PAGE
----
Wednesday, April 23, 2014

Why need Closure in JavaScript

Safe and faster
var names = ['zero', 'one', 'two',  'three', 'four', 'five', 'six',  'seven', 'eight', 'nine'];
var digit_name = function (n) {
 return names[n];
alert(digit_name(3)); // 'three'

//Problem: not safe. It is global variable, other code could change it

var digit_name = function (n) { 
 var names = ['zero', 'one', 'two', 'three', 'four', 'five', 'six', 'seven', 'eight', 'nine']; 
 return names[n];
alert(digit_name(3)); // 'three'
//Problem: Safe but slow. Names hide in function scope, but need to initialize every time

var digit_name = (function () {
 var names = ['zero', 'one', 'two',  'three', 'four', 'five', 'six',  'seven', 'eight', 'nine'];
 return function (n) {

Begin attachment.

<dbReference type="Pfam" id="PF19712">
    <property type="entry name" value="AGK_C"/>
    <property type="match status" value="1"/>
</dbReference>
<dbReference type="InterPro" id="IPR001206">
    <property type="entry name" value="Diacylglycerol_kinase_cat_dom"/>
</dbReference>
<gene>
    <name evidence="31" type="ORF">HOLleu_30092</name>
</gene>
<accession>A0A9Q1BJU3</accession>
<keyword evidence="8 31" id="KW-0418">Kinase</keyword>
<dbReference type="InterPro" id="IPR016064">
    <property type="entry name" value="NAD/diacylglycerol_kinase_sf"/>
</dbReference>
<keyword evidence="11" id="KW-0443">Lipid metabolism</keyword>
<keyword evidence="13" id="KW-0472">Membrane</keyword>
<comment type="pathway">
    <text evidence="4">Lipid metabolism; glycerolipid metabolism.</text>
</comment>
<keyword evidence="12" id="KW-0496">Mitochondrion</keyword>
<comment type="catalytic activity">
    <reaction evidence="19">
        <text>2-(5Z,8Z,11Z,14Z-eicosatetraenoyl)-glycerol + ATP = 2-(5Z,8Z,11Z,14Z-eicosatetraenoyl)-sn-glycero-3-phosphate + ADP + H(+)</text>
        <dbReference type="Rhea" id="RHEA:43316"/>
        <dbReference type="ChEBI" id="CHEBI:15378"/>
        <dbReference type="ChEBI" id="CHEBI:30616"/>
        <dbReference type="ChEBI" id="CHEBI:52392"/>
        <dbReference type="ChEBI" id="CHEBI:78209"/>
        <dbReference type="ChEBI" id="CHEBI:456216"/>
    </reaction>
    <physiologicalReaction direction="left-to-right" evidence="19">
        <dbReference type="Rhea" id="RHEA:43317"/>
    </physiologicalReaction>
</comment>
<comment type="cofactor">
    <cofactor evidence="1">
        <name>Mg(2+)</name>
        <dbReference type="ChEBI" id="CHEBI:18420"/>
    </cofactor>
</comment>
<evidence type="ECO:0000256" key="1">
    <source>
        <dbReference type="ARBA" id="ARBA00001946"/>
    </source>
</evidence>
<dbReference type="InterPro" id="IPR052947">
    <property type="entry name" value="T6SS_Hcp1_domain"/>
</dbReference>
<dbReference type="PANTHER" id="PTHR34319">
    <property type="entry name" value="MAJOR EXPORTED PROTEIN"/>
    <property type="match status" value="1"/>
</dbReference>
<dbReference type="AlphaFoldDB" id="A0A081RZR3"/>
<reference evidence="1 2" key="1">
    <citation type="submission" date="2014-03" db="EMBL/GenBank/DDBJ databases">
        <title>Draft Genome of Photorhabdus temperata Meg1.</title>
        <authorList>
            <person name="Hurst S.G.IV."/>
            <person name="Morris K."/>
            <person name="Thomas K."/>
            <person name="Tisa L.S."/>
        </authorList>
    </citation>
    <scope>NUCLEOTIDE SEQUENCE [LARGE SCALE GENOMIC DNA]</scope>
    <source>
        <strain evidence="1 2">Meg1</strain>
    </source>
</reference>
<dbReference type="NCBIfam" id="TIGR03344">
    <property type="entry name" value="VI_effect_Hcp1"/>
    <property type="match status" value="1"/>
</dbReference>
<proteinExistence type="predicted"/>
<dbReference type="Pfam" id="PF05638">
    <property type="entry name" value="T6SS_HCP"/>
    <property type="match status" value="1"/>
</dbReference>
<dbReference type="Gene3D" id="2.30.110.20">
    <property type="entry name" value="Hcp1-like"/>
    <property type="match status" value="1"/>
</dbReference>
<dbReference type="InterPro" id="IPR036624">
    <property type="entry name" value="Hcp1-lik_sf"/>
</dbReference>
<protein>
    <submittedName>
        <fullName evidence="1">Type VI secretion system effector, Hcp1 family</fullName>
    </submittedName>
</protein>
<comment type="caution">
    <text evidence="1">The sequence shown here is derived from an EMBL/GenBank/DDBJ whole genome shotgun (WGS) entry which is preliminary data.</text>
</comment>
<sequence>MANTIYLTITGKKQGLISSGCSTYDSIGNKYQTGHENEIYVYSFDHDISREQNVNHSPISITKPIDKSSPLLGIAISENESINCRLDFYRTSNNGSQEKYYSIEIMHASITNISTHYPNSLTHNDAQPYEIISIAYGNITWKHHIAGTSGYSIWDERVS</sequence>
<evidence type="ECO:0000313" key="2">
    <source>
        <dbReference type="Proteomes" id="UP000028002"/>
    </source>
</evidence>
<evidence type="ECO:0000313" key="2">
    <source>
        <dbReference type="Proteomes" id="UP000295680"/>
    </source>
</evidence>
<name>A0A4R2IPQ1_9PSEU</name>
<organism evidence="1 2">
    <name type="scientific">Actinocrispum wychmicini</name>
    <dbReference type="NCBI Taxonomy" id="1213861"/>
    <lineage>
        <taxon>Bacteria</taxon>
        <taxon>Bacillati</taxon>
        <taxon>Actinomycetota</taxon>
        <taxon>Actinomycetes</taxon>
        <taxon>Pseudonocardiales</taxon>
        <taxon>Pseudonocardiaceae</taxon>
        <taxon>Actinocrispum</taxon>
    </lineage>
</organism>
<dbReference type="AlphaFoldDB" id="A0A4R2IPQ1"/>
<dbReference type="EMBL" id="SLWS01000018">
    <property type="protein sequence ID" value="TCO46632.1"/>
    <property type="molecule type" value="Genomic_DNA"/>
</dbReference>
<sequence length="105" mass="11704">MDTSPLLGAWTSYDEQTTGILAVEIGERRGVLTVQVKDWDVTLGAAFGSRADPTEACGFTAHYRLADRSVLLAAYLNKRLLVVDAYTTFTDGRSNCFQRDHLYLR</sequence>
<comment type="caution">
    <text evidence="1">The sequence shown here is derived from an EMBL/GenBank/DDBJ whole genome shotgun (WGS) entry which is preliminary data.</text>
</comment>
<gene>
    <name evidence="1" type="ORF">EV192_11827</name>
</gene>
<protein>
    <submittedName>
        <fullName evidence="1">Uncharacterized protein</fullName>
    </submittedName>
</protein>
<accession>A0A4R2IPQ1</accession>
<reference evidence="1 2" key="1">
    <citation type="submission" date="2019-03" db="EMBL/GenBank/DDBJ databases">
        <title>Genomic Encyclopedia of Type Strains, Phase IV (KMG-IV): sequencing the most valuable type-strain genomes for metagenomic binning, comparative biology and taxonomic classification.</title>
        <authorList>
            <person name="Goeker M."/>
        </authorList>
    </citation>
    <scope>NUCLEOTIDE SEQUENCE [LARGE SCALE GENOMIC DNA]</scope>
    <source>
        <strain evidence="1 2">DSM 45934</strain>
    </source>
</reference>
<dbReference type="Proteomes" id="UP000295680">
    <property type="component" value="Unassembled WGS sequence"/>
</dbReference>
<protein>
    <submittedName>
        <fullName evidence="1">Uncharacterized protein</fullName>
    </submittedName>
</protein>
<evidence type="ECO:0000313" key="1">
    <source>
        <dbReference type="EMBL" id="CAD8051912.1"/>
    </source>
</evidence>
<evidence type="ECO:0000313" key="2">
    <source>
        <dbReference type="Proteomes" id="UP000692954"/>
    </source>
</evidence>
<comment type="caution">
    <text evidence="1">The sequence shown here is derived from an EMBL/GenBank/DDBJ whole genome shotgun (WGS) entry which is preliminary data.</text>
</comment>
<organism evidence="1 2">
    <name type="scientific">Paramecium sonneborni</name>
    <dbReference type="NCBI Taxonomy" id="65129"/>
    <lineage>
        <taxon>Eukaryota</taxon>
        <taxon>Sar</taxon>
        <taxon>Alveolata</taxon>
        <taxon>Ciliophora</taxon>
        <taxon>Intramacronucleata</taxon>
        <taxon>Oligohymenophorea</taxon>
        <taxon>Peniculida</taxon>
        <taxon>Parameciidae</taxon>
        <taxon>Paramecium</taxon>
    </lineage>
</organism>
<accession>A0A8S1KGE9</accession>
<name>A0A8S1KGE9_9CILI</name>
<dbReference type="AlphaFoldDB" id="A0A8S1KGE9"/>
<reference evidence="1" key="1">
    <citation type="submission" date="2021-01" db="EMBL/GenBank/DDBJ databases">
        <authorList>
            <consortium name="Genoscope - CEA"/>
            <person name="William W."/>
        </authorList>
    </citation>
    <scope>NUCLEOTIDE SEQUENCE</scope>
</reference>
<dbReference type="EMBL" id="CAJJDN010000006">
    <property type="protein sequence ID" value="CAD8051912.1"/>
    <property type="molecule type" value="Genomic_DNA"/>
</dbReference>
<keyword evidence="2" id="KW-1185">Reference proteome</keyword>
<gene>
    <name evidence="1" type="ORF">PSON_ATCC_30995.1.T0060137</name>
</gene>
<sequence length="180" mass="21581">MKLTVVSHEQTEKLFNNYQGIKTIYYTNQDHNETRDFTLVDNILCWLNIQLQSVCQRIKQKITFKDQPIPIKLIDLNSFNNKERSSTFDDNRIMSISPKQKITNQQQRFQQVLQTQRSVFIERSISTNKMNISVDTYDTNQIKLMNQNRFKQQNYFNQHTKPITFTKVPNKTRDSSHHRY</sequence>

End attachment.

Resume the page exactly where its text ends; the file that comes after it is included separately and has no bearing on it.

return names[n];
alert(digit_name(3)); // 'three
//Safe and fast 

But why closure version code is faster?

Why Most Unit Testing is Waste

Keep regression tests around for up to a year — but most of those will be system-level tests rather than unit tests.
• Keep unit tests that test key algorithms for which there is a broad, formal, independent oracle of correctness, and for which there is ascribable business value.
• Except for the preceding case, if X has business value and you can text X with either a system test or a unit test, use a system test — context is everything.
• Design a test with more care than you design the code.
• Turn most unit tests into assertions.
• Throw away tests that haven’t failed in a year.
• Testing can’t replace good development: a high test failure rate suggests you should shorten development intervals, perhaps radically, and make sure your architecture and design regimens have teeth
• If you find that individual functions being tested are trivial, double-check the way you incentivize developers’ performance. Rewarding coverage or other meaningless metrics can lead to rapid architecture decay.
• Be humble about what tests can achieve. Tests don’t improve quality: developers do.

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